Saturday, December 17, 2016

SANTA WEARS RED BOXER SHORTS

I woke up with a start. I had been having a perfectly pleasant dream about sugar plums or something when a strange noise had woken me up. It wasn’t a “thump” or a “creak” or any of those other scary noises hat my dad always says are “just the house settling” (whatever that means). No, it sounded like…a voice?

I sat up in bed a few minutes, listening. The sound was far away from my bedroom on the second floor of our house, but it was sort of familiar. Like the sound my dad makes when he’s working in the garage. Sort of grunting and groaning. It made me think that someone was struggling with something. But who?

That’s when it hit me! I remembered what day it was. In all the excitement, I had completely forgotten what night this was: Christmas Eve!

I jumped out of bed and threw on my robe and slippers because now I knew exactly who was making those sounds. I ran downstairs and only had to go back twice when my slipper came off. I went to the fireplace. The plate with the milk and cookies was still sitting on the mantle and the stockings were empty. The Christmas tree lights were unplugged, so I plugged them in to light up the room. I looked at the fireplace. This was where the noises were coming from. I heard them, still  muffled, but louder than they had been upstairs, and saw little flecks of soot falling down from the flue.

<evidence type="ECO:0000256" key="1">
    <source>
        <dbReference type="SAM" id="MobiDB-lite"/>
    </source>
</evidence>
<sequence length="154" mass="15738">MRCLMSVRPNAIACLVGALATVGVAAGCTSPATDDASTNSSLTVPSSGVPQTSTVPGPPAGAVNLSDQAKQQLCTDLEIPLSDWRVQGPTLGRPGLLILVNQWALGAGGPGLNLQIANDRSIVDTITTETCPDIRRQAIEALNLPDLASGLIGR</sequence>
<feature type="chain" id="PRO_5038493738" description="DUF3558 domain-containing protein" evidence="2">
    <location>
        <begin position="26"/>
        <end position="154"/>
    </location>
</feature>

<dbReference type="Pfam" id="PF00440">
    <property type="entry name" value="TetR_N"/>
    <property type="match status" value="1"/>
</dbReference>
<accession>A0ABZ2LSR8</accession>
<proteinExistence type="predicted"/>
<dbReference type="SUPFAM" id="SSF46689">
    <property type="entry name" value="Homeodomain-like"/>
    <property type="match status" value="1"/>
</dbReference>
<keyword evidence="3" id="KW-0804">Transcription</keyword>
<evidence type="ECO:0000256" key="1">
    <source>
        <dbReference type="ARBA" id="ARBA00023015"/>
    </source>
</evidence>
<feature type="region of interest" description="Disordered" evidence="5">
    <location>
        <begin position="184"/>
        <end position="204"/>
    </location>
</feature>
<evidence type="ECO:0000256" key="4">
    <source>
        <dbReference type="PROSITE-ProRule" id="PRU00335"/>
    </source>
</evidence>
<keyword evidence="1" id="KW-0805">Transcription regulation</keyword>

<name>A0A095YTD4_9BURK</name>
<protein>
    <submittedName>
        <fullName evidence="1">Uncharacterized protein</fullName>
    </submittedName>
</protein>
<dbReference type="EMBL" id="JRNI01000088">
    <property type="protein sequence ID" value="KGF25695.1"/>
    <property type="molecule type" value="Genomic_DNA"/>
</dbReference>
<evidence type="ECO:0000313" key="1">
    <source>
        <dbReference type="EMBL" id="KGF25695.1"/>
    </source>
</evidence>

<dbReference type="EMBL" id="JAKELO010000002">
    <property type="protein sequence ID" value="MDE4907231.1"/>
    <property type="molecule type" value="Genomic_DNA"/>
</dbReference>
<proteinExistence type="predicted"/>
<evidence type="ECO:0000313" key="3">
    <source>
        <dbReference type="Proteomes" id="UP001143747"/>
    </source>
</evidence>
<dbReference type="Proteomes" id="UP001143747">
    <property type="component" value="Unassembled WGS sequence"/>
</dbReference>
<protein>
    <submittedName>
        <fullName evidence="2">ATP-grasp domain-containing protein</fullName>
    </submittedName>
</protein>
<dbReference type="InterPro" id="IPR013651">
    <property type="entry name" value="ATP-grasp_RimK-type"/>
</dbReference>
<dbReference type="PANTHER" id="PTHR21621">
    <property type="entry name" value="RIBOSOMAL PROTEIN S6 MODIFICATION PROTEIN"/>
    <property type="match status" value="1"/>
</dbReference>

“Santa?” I said.

The voice in the fireplace stopped grunting. “Is…is someone there?” it said.

“Yes, it’s me, Santa. Are you okay?”

“Oh, yes! Fine. Just fine. Only…well, frankly I think I’m stuck.”

“Stuck? In the chimney?” I was surprised to hear this since Santa was sort of an expert at coming down chimneys. It’s always surprising when a pro makes a mistake like this.

“Yeah, I’m afraid so. And I’ve still got a lot of stops to make tonight. If I don’t get out of here, it will spoil Christmas for lots of little kids!”

“And we won’t be able to light a fire.”

“That too.”

“Is there anything I can do to help?”

“Do you have a long stick or something?”

“No…but my sister does! She plays hockey!”

“Oh! That should work. Can you go get her hockey stick?”

“I’ll try. Wait here.”

“I’m not exactly going anywhere, am I?”

“Right. Sorry.”

I ran back upstairs, but when I got to my sister’s door I froze. My big sister could get sort of cranky. She hated it when I went into her room and she hated to be woken up. I knew I had to be quick to help Santa, but I also had to be quiet.

I turned the knob very slowly and pushed the door open carefully. It squeaked, but my sister didn’t wake up. I tiptoed across the floor and stepped on a spot that creaked. But still, she didn’t wake up. I went to her closet, where I knew she kept her hockey stick, and opened it, very carefully. I couldn’t see anything in the dark. I thought about getting a flashlight, but I thought the light might wake her up, so I just felt around in the dark. Finally, my hand closed around something long, flat and wooden. The hockey stick! Without thinking, I pulled it out…and knocked her jewelry box off of her dresser. It hit the ground with a crash and a second later the light was on and my sister was glaring at me.